It is done on an outpatient basis and can be completed in approximately 15 to 30 minutes. EGD may be recommended for many different medical conditions. 

Am I a candidate for EGD?

EGD makes it possible to examine the lining of your esophagus, stomach, and duodenum (top part of the small intestine). You may be scheduled for this diagnostic treatment if you are experiencing any of these symptoms:

  • Chronic heartburn
  • Nausea or vomiting
  • Anemia or weight loss
  • Chest pains (if not caused by heart problems)
  • Dysphagia (Difficulty swallowing)
  • Persistent pain in the upper abdomen
  • Feeling full after consuming just a small quantity of food
  • Blood in the stool
  • Vomiting blood
  • Sensation like food stuck in the throat

What should I expect with EGD?

  • You should not eat or drink for eight hours before EGD. Often NPO (Nothing by mouth) at midnight going into your procedure. 
  • The procedure may be performed with pain medication, light sedation, and topical anesthetic to numb the mouth and throat.
  • Gentle air pressure may be used to inflate the GI tract.
  • An endoscope (flexible tube with a camera) is inserted through your mouth and passed through the esophagus and stomach to the duodenum.
  • Using a monitor, your doctor will examine your GI tract and may take a biopsy or perform treatment as needed.
  • When the procedure is complete, the endoscope is slowly withdrawn.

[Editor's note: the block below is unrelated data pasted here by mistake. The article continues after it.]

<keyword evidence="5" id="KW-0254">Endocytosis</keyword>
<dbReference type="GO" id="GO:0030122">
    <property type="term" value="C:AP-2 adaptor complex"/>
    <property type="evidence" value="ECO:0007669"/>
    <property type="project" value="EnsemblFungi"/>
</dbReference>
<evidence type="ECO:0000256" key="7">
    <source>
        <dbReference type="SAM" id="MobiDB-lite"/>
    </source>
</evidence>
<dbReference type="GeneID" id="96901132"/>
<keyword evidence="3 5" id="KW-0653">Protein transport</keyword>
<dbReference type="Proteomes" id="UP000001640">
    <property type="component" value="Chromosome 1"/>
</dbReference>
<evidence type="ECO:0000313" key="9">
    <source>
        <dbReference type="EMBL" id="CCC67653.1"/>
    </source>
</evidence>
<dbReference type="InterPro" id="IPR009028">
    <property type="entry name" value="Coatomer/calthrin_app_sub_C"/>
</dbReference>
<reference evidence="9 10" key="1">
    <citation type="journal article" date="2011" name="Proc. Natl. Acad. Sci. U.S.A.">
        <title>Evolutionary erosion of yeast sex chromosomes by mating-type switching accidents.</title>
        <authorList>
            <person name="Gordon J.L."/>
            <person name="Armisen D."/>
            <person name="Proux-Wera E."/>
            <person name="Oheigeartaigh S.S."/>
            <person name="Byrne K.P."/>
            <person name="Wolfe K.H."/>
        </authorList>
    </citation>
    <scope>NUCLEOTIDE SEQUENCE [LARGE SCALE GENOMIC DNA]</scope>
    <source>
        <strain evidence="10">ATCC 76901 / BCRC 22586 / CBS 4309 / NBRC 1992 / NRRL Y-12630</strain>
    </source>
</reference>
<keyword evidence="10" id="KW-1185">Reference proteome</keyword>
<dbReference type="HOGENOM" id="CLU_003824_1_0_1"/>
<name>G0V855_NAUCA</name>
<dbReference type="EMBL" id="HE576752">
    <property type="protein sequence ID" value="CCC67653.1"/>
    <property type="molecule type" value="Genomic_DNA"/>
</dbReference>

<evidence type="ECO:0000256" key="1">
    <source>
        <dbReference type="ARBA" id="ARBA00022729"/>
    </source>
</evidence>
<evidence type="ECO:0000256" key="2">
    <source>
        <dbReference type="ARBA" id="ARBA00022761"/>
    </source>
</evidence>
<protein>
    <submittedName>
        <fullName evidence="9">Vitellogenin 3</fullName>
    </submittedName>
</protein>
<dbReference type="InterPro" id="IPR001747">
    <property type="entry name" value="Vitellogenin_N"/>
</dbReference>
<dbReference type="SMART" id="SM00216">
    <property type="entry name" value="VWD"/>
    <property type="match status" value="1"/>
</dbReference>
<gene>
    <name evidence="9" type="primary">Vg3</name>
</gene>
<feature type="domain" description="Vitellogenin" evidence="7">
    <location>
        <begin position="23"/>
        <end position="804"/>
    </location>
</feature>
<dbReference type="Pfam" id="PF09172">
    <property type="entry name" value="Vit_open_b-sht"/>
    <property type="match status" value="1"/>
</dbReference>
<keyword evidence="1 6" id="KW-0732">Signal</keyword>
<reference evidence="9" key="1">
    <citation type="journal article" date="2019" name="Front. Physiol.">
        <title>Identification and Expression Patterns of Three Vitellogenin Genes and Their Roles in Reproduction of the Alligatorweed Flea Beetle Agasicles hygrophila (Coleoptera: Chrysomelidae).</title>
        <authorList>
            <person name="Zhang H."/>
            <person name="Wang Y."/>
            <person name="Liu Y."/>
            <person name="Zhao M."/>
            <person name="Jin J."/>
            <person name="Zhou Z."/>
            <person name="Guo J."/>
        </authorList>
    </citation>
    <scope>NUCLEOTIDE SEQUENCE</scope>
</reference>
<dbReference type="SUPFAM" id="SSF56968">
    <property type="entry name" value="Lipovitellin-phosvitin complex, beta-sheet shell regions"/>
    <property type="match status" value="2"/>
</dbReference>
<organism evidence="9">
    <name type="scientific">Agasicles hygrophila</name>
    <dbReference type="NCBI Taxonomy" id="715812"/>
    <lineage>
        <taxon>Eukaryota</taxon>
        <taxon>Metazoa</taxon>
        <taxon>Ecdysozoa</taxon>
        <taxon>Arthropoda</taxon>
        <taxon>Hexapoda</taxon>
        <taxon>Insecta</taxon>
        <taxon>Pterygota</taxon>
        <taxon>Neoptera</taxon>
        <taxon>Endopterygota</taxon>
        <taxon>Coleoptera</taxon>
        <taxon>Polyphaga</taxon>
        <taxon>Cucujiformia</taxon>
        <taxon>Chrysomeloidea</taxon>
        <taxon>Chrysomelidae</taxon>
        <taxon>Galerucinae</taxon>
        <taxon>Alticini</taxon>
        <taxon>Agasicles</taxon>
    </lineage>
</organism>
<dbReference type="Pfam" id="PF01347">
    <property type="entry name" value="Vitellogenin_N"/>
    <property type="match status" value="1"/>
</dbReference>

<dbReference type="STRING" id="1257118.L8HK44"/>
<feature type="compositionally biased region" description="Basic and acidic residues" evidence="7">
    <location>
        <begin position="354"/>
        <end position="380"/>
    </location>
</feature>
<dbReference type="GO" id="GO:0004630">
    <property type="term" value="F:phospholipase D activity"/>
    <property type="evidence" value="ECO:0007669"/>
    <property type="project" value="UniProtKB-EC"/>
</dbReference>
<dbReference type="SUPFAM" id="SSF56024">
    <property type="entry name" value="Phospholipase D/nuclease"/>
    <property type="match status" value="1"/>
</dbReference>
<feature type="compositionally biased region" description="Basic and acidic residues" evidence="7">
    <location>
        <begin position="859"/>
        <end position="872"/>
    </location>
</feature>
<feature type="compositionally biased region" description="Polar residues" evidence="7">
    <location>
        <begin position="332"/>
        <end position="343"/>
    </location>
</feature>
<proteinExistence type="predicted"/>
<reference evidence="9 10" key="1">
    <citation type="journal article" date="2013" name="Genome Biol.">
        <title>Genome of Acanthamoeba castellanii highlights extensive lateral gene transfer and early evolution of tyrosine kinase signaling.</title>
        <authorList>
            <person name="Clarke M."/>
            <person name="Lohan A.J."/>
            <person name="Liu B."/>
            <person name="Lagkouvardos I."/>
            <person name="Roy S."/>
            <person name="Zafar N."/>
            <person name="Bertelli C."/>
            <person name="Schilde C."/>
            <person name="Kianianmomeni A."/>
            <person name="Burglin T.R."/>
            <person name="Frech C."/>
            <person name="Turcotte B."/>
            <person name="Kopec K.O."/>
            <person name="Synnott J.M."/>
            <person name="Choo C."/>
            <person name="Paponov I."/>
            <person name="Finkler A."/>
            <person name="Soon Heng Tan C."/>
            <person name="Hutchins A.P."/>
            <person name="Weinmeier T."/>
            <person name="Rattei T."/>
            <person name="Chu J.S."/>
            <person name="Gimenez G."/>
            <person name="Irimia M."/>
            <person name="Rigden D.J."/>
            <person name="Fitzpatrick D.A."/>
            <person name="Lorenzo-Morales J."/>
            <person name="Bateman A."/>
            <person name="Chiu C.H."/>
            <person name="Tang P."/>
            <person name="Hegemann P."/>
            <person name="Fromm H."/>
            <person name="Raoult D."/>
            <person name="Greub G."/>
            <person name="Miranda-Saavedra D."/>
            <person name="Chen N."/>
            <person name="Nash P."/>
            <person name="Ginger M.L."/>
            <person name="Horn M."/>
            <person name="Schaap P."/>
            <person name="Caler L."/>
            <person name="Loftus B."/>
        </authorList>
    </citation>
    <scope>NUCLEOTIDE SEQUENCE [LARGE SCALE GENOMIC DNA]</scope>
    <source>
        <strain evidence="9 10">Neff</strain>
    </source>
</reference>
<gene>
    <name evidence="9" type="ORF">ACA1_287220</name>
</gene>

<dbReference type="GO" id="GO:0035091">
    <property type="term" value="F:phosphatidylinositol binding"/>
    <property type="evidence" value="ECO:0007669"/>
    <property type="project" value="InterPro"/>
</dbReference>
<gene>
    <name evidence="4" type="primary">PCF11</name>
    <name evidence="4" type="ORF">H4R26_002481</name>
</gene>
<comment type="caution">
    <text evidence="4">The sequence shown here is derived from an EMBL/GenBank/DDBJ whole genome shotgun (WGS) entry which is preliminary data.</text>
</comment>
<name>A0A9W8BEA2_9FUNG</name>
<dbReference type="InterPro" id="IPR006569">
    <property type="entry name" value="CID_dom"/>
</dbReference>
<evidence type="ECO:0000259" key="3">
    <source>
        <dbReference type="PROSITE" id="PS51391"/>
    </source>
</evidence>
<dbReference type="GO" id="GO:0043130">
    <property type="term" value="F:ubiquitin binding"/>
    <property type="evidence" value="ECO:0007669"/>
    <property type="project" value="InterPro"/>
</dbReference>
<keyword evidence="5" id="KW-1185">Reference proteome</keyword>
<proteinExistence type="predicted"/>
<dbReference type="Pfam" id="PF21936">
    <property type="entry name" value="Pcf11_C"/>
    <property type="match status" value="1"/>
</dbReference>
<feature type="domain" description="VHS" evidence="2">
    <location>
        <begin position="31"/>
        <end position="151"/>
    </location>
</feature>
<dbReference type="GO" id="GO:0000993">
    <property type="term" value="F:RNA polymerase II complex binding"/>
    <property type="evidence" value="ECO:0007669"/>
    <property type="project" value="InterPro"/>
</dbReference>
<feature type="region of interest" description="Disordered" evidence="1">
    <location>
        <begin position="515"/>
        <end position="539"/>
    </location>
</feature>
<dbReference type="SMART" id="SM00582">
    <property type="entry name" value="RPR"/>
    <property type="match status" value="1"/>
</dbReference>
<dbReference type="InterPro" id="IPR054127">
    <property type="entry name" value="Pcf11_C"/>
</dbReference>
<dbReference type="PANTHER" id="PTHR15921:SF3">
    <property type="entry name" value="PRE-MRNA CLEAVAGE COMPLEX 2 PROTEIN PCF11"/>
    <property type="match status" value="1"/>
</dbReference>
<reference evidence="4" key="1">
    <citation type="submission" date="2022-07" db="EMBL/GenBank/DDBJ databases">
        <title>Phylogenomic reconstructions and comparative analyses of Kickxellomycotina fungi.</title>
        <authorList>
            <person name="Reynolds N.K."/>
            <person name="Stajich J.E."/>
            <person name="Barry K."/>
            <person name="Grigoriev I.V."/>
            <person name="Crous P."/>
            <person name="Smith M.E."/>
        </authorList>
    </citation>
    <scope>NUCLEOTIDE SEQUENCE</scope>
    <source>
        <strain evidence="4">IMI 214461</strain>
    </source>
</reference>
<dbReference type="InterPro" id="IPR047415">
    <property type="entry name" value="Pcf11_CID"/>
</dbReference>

Is there any recovery after EGD?

You will be monitored in a recovery room, then allowed to return home approximately one hour after the procedure. Do not eat or drink until you can swallow normally. You may experience soreness in the throat, cramping, or gas and bloating. These minor side effects should resolve on their own within 24 hours.

Why choose Advanced Surgical Technology?

Our mission is to provide superior surgical and nonsurgical care with the highest level of service and integrity. With our office-based lab, we can deliver services more quickly and conveniently for our patients. We are a multidisciplinary practice in Mt. Vernon, Centralia, Herrin and Marion, IL, offering unparalleled, comprehensive care.

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What exactly is the upper GI tract?

The upper gastrointestinal tract includes the mouth, the esophagus, the stomach, and the duodenum. The food you place in your mouth, chew, and swallow is carried through the esophagus to the stomach, where it is churned and broken down by stomach acids into smaller particles. These particles enter the duodenum, where they are further broken down with digestive juices from the pancreas and bile from the liver.

How does the endoscope work in an EGD?

An endoscope makes it possible to perform many procedures less invasively. In an EGD, the doctor moves this flexible tube with a computer chip camera at the end through the upper GI tract. The camera transmits images to a screen, allowing the doctor to examine the area. The endoscope also has an open channel through which the doctor can pass medical instruments to take tissue samples or perform any necessary procedures.

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